By the end of the trip, me and the rest of the boys had used up an incredible number of shells. Well, I used maybe six of them. It was my first time with a shotgun!
Originally I was going to stay another day at the cabin, but I was getting antsy about all the preparations I needed to do for my cross-country drive. Dan decided he'd had enough of the woods for now as well, so we drove out together as far as the trading post with the horses, then split up. As I made my way south, the traffic got progressively worse, giving me plenty of time to ruminate on my weekend and where my mind was at.
I've spent the last two years, I think, trying to distance myself from old patterns, especially in relationships. I got a bit obsessed with avoiding repeated mistakes, to the point where I was simultaneously diving into new things and hesitating once I was immersed in them. It was not ideal, but it was at least educational. As the landscape drifted by I recalled a strange offhand compliment that I'd received from a co-worker earlier in the week: "I envy you. You always seem to find interesting things to do, by being nice and making connections with friends, and then you actually go do them." The fellow who gave me the compliment was, I think, lamenting his own overcommitment to work and the way it kept him trapped in a routine.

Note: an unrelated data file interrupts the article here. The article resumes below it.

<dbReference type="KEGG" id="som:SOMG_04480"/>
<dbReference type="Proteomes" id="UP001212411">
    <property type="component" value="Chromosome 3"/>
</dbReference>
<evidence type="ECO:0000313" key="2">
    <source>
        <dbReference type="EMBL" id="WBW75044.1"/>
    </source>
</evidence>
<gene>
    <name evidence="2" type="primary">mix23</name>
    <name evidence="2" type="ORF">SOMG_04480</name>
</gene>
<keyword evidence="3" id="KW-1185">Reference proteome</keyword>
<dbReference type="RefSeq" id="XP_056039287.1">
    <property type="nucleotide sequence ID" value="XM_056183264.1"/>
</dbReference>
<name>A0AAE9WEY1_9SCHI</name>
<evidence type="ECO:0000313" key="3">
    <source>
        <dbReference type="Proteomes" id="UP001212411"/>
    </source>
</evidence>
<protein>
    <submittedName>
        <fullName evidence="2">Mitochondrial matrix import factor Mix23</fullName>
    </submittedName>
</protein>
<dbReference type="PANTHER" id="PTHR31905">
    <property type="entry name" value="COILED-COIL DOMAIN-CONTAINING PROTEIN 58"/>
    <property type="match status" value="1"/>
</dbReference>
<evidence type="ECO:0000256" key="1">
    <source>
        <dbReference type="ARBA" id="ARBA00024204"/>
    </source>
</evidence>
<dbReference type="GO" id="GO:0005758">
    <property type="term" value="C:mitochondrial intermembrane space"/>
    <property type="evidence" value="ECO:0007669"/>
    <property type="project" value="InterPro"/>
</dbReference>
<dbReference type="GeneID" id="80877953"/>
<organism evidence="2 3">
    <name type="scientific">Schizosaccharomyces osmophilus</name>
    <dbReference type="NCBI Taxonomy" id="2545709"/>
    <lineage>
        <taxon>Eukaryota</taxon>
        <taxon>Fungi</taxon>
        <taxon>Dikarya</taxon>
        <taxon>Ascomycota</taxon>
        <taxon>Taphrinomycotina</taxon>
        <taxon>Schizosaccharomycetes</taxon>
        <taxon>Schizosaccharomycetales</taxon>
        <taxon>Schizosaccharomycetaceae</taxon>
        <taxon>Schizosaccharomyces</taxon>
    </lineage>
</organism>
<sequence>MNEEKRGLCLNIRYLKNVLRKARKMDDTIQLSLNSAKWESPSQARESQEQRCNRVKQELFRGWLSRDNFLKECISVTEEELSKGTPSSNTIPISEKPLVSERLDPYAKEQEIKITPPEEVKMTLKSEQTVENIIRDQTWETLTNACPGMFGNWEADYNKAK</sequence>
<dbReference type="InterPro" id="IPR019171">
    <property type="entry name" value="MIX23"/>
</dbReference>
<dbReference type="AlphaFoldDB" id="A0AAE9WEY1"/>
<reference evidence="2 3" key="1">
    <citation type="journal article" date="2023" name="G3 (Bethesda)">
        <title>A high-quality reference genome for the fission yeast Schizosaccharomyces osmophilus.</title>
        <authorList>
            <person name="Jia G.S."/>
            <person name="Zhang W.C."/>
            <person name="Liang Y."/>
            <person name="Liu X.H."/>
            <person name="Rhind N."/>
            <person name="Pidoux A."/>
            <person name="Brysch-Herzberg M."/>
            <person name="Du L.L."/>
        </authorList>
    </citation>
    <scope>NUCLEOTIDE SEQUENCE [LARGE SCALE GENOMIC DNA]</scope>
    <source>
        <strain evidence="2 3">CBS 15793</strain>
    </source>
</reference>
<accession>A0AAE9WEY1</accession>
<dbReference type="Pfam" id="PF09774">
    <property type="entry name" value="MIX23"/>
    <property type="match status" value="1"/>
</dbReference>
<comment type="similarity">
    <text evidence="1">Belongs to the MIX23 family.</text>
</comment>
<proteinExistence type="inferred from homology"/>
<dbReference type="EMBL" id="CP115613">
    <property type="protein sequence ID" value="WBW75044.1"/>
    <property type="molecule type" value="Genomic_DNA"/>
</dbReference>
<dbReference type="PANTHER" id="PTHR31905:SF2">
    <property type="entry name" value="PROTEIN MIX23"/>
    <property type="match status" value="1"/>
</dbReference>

But it got me thinking: This urge to endlessly explore - is it a part of my nature, or is it some kind of phase? Is it typical for a person to suddenly decide to spend nearly two weeks of precious vacation time driving a car across the country? What about the other things this year - Bike Party, the trip to Death Valley, the museum trips, the gardening, the electronics tinkering, the music, the shows, writing, karaoke, yoga, the housing search... Some of these are routines, some of these are events, but all of them are in pursuit of some sense of personal construction. Is this meant to have a destination? Some overarching purpose or theme?
I shook my head to clear it. This was typical of me; overanalyzing things.